Research Article: Pediatric autoimmune hepatitis shows a disproportionate decline of regulatory T cells in the liver and of IL-2 in the blood of patients undergoing therapy

Date Published: July 11, 2017

Publisher: Public Library of Science

Author(s): Jana Diestelhorst, Norman Junge, Jerome Schlue, Christine S. Falk, Michael P. Manns, Ulrich Baumann, Elmar Jaeckel, Richard Taubert, Pierre Bobé.

http://doi.org/10.1371/journal.pone.0181107

Abstract

The autoimmune hepatitis (AIH) is a chronic hepatitis driven by the adaptive immunity that affects all age groups. A functional and numerical regulatory T cell (Treg) defect has been reported in pediatric AIH (pAIH), while an intrahepatic increase in adult AIH (aAIH) patients has been detected in current research findings.

Therefore, we quantified the intrahepatic numbers of Treg, T and B cells, as well as serum cytokine levels before and during therapy in pAIH.

We found a disproportional intrahepatic enrichment of Tregs in untreated pAIH compared to pediatric non-alcoholic fatty liver disease. The increase of Treg/total T cells was even more pronounced than in aAIH due to fewer infiltrating T and B cells. Portal densities of Treg, as well as total T and B cells, declined significantly during therapy. However, portal Treg densities decreased disproportionately, leading to even decreasing ratios of Treg to T and B cells during therapy. Out of 28 serum cytokines IL-2 showed the strongest (10fold) decrease under therapy. This decline of IL-2 was associated with decreasing intrahepatic Treg numbers under therapy. None of the baseline T and B cell infiltration parameters were associated with the subsequent treatment response in pAIH.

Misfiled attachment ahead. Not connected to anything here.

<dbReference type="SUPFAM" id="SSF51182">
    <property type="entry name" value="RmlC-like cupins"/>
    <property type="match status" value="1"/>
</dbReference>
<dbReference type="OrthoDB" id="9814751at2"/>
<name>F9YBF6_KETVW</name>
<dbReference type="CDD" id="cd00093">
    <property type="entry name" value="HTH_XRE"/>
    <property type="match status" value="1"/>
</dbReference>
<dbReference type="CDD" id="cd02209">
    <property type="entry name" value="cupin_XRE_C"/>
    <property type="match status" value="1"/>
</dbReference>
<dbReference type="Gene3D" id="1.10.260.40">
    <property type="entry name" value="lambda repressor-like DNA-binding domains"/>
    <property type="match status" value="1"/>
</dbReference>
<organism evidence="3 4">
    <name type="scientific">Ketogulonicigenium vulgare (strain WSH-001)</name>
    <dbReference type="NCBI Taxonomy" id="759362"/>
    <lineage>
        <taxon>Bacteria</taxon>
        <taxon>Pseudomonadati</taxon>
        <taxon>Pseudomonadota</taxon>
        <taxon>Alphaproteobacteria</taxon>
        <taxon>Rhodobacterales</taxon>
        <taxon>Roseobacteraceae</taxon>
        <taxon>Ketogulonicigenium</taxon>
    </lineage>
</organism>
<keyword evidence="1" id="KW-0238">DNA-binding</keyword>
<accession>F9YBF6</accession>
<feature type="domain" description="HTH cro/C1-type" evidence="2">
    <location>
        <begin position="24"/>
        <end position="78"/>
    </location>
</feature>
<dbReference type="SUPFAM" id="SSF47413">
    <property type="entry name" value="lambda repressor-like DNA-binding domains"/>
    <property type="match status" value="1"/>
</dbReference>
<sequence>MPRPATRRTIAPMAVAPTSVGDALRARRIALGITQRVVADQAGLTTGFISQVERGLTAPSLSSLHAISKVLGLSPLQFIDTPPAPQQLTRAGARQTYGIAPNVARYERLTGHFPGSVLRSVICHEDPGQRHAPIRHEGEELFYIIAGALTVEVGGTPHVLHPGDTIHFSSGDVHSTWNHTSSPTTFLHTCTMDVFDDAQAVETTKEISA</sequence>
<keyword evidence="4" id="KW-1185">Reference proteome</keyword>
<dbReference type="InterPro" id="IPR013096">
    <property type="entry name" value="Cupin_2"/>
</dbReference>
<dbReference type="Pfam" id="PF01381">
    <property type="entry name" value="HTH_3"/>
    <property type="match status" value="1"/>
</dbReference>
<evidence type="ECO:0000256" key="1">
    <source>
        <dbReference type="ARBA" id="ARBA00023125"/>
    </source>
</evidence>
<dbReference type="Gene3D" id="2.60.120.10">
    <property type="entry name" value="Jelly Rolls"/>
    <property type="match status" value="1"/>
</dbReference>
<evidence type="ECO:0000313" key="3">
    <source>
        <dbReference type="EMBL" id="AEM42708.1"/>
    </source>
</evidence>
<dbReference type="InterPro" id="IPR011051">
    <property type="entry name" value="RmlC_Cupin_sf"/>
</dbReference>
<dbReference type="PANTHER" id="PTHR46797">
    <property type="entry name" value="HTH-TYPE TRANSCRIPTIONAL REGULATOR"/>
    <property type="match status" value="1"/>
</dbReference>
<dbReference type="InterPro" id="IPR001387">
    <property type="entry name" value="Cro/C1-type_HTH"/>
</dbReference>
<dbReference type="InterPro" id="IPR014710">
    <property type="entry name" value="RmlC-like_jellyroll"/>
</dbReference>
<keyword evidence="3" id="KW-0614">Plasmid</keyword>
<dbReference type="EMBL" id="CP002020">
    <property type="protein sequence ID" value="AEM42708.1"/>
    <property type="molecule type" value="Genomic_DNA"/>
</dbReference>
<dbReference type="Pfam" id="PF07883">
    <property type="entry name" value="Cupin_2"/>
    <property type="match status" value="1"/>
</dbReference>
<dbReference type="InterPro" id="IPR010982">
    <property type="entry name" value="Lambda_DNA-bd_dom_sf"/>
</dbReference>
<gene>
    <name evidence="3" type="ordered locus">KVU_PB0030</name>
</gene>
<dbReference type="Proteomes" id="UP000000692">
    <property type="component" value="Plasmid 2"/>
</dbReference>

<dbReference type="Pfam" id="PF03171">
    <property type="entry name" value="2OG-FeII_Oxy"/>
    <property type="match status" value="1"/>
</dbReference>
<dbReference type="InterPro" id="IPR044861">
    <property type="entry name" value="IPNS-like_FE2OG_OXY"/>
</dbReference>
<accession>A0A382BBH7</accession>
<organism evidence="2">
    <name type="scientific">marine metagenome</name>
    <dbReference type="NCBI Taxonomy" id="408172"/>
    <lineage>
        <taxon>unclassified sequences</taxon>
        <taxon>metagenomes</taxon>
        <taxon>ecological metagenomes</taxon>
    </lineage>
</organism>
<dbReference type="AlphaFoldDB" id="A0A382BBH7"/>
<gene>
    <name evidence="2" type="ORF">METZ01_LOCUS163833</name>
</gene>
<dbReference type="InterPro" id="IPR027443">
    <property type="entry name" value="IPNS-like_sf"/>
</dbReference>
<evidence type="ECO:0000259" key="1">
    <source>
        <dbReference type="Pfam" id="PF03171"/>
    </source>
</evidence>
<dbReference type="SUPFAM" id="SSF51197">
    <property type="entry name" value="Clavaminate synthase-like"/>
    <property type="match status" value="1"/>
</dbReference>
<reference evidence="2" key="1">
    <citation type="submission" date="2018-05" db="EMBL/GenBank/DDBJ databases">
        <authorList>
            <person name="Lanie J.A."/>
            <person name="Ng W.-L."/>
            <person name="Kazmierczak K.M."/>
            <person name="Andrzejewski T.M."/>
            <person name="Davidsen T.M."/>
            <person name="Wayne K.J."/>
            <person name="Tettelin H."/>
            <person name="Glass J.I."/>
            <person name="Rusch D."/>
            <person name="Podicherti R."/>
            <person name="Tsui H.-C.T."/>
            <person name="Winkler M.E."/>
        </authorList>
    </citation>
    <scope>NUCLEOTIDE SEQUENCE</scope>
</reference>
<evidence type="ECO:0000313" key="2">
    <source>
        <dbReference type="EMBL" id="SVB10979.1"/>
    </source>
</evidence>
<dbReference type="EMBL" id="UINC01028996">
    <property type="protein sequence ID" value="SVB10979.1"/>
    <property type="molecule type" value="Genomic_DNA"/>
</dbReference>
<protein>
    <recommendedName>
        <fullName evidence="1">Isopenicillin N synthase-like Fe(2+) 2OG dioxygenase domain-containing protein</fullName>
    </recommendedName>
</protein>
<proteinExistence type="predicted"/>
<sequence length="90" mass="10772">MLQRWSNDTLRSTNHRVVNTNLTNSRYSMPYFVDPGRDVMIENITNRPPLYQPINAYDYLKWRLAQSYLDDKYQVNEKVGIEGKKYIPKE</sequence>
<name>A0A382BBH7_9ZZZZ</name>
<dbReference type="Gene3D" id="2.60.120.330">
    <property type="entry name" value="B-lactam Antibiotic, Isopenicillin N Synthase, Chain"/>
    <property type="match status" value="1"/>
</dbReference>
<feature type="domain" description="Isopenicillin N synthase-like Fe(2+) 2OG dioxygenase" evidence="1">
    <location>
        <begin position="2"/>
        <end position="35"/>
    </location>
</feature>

Intrahepatic Tregs are rather enriched in untreated pAIH. The disproportional decrease of Tregs during therapy may be caused by a decrease of IL-2 levels. New therapies should, therefore, aim in strengthening intrahepatic immune regulation.

Partial Text

Autoimmune hepatitis (AIH) is a chronic immune mediated hepatitis that manifests in all age groups and is currently displaying an increase of incidences [1]. In contrast to adult AIH (aAIH), the pediatric form (pAIH) often manifests more acutely and has a more aggressive disease course [2]. In pAIH patients the proportions of AIH type 2 (AIH-2), that is characterized by the presence of antibodies against Cytochrome P450 2D6 and/or Formimidoyltransferase Cyclodeaminase, and biliary autoimmune manifestation, the so called autoimmune sclerosing cholangitis are higher [3]. Furthermore, the frequencies of the major genetic risk alleles of the MHC class II locus are age dependent. While both HLA-DRB1*03 and *04 predispose to adult manifestations, pAIH is associated with HLA-DRB1*03 and HLA-DRB1*13, relative to the geographical region [2, 4, 5].

The present study closes a gap in the current controversy about a Treg defect as a driver of AIH. Previously, we and others could not confirm such a Treg deficiency in the blood and livers of aAIH patients with the application of the latest markers for human Treg (mostly FOXP3, CD127 and demethylation of TSDR of the FOXP3 gene locus) but rather consistently found an intrahepatic enrichment of Treg in untreated aAIH [11, 13, 14]. However, at least lower Treg numbers in the peripheral blood of pediatric autoimmune liver diseases could be confirmed with the latest Treg markers [15].

 

Source:

http://doi.org/10.1371/journal.pone.0181107

 

0 0 vote
Article Rating
Subscribe
Notify of
guest
0 Comments
Inline Feedbacks
View all comments